House of the San Juan de Jaruco Count Architecture, Havana . Cuba
- Muralla, 107-111, Esq. San Ignacio, Plaza Vieja, Old Havana
- Destination: Havana
- Open: Daily
This family, originally from Castilla La Nueva, went to Canary Islands and took part in its conquest. One of its members was also conqueror of Santa Marta, governor of Cartagena de Indias and founded in 1540 the city of Santa Cruz de Mopox (Mompós) in today’s Colombia.
Through marriage they became related to the oldest families of Havana.
The third Count was the Field Marshall of the Royal Armies, don Joaquín de Santa Cruz y Cárdenas (1769-1807), to whom the title of Count of Santa Cruz was granted in 1795, among other dignities. We owe him the founding of the town of Nueva Paz in Havana.
His daughter, doña María de las Mercedes de Santa Cruz y Montalvo (1789-1852) was one of the most famous characters of the family. Settled in Paris, her social gatherings were very well noted because they brought together outstanding literary and artistic figures. Married to the French general Cristóbal Merlín, dubbed count by José Bonaparte, this illustrious native of Havana was known as Countess of Merlín.
This house, early example of the 18th century mansion, was completed in 1737 by the father of the future Count of Jaruco. The small palace resulted from the refurbishing of the family house, dating back to the 18th century, which was made by the doctor Gabriel Beltrán de Santa Cruz, illustrious solicitor and mayor of the city to whom the title of Count was granted in 1770. His coat of arms still embellishes the façade over the main gate. In the house, the porch, the hallway and the façade stand out, as well as the arches, the courtyard, the galleries, the scrollwork ceilings, the stained-glasses and the mezzanines. It belonged to this family until the 19th century. It then came to be used as lodgings and clothing workshop. It was restored in 1979 and is now the seat of the Cultural Assets Fund.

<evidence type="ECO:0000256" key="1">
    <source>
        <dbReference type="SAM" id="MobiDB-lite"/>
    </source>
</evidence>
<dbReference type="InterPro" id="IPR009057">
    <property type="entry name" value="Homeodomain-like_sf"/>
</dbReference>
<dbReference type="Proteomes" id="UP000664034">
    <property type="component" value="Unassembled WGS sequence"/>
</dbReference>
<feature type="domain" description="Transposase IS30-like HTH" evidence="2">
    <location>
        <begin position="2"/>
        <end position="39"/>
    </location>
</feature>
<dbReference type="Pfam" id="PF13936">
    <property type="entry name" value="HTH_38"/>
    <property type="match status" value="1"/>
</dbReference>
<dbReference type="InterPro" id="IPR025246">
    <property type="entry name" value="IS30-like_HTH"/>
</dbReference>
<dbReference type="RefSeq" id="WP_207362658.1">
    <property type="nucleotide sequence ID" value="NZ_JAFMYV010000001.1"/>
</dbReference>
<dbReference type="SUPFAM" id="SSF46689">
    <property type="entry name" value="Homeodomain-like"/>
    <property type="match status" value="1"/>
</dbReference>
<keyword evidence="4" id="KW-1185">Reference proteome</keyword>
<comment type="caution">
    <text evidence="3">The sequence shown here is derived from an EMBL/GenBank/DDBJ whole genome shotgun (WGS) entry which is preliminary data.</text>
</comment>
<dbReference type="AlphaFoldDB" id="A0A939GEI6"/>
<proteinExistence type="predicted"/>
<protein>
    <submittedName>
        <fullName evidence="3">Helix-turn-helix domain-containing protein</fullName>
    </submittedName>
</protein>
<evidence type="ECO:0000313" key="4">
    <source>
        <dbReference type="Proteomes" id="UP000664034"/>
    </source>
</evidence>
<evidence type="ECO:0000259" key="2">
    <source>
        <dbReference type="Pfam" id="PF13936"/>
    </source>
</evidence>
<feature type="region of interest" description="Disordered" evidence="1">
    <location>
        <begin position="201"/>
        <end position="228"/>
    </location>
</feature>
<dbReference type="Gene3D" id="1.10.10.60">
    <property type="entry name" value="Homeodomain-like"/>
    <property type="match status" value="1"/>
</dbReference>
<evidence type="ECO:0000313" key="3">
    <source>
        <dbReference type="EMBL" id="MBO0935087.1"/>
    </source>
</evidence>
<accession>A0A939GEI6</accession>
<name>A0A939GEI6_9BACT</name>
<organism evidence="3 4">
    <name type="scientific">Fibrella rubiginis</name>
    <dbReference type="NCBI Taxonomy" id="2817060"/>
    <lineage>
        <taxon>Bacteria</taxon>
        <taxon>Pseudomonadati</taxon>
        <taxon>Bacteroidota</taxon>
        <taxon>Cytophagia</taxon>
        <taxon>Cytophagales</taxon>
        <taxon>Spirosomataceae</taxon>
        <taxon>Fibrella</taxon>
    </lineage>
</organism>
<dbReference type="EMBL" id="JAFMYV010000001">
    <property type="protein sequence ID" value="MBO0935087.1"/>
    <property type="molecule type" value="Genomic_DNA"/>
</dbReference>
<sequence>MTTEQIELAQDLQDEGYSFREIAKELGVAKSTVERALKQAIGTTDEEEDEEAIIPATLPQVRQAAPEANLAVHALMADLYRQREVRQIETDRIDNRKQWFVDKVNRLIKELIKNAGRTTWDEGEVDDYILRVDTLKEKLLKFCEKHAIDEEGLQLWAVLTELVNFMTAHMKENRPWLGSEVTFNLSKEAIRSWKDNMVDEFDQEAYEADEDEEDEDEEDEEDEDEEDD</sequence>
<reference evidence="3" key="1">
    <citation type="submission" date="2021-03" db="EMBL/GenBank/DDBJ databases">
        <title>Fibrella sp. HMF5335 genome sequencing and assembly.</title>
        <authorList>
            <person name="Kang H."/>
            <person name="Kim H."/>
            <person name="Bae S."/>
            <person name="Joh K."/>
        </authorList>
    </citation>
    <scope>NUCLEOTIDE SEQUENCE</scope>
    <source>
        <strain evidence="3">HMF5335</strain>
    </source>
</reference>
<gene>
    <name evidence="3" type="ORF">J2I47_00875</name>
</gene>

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House of the San Juan de Jaruco Count is located in Havana
Capital of Cuba and the country's administrative, political, cultural and scientific center, it is also the capital of two provinces: City of Havana and Havana. Though only around 280 square miles (727 square kilometers) in size-0.65 percent of the archipelago's total area.
The Old Havana and system of forts led UNESCO to declare it a part of world heritage in 1982. Founded on its present site in 1519, the settlement of San Cristobal de La Habana prospered mainly due to its bay, which was a natural port of call for ships sailing to and from the New World. Starting in 1634, because of its strategic location, San Cristobal de La Habana was considered the key to the New World-as attested to by royal letters patent-and the main defense of the West Indies.
The Cuban capital consists of an immense number of buildings in a wide range of architectural styles, built in the course of nearly five centuries. These styles range from the pre-baroque to the baroque, neo-Gothic, neoclassical, eclectic, art noveau and art-deco, to the modern.
Alejo Carpentier, one of Cuba's most famous authors, called it "the city of columns" and focused attention on its streets, which he considered a perennially rich show of life, humanity and contrasts that was bound to entertain any observer.
Over 14 kilometers of excellent beaches lie to the east of the Cuban capital. To the south, a green belt contributes to a healthful atmosphere.
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